Grab data from tables

Alter the variable @tableName to the table and also the @tableWhere for the where condition, I found that if you use the standard sql dumps that you was taking allot of other crap with you as well.

The code

DECLARE @colName VARCHAR(100), @colSql VARCHAR(500), @colSQLInsert VARCHAR(500), @TYPE INT, @auto INT, @tableName VARCHAR(50), @tableWhere VARCHAR(500);
SET @tableName = 'tablename';
SET @tableWhere = 'the where condition';
-- grab the table column names
DECLARE tablecol cursor FOR
SELECT name, typestat, autoval FROM syscolumns WHERE id = (SELECT id FROM sysobjects WHERE name = @tableName);
--The @auto is the auto generated fields e.g. primary key. </b>
SET @colSql = '';
SET @colSQLInsert = '';
OPEN tablecol;
fetch tablecol INTO @colName, @TYPE, @auto;
while (@@fetch_status = 0)
       IF (@auto IS NULL)
              IF (charindex('.',@colName) > 0) SET @colName = '['+@colName+']';
              SET @colSQL = @colName + ',' +@colSQL;
              IF (@TYPE = 2)
                     SET @colSQLInsert = '''''''+isnull(' + @colName + ',0)+'''''',' + @colSQLInsert;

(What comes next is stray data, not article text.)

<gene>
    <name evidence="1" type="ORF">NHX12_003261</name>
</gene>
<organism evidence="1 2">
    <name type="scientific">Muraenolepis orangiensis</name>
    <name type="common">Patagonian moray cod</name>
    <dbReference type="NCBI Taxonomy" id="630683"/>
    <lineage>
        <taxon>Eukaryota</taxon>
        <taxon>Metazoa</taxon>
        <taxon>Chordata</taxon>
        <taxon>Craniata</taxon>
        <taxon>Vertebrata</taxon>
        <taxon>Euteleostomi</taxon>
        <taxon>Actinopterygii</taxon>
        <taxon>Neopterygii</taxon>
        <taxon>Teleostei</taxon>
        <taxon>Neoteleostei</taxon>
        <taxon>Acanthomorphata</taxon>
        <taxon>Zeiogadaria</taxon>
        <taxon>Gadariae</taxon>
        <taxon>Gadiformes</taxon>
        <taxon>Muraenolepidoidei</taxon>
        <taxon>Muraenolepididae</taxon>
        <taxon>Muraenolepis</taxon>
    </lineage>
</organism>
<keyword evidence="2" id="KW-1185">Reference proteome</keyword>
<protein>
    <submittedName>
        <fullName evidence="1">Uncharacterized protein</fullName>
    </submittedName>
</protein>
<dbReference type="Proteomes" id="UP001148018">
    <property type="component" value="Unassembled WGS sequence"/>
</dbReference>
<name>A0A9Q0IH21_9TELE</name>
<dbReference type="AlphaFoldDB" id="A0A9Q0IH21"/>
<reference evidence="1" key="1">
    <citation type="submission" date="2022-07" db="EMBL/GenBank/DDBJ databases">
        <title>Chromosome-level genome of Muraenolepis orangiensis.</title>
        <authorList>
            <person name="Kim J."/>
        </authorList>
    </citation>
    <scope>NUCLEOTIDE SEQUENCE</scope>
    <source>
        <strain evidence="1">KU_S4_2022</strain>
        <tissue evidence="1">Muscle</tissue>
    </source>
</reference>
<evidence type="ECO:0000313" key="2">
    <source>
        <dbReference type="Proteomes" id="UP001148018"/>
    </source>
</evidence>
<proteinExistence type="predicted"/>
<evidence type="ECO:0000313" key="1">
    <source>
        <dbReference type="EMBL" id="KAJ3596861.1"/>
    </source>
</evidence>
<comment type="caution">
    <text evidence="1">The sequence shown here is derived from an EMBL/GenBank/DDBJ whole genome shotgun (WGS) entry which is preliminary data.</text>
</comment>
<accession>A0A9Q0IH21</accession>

SET @colSQLInsert = '''+str(isnull(' + @colName + ',''''))+'',' + @colSQLInsert;
       fetch NEXT FROM tablecol INTO @colName, @TYPE, @auto;
close tablecol;
deallocate tablecol;
-- to build the sql statement, since it stops at 255 charactes split the outputs</b>
SELECT 'select (''insert into '+@tableName+' (';
DECLARE @loopingVal INT;
SET @loopingVal =0;
while (len(@colSQL) > @loopingVal)
       SELECT SUBSTRING(@colSQL, @loopingVal, 255);
       SET @loopingVal = @loopingVal + 255;
SELECT ') values (';
SET @loopingVal =0;
while (len(@colSQLInsert) > @loopingVal)
       SELECT SUBSTRING(@colSQLInsert, @loopingVal, 255);
       SET @loopingVal = @loopingVal + 255;
SELECT ')'') from '+@tableName + ' ' + @tableWhere;

The output will be x lines, and if you just copy them into a single line and this will display (once executed) the insert lines.

If anyone has any better methods, please comment 🙂

Hello World!!

Well, might as well do a Hello world in all of the languages. Once you have a database installed, e.g. MySQL, start up the database and goto the query line so that you are able to *talk* to the database. Type in

SELECT 'Hello World';

This should show Hello World in the output of the database.

I shall have to do Hello World in all languages now 🙂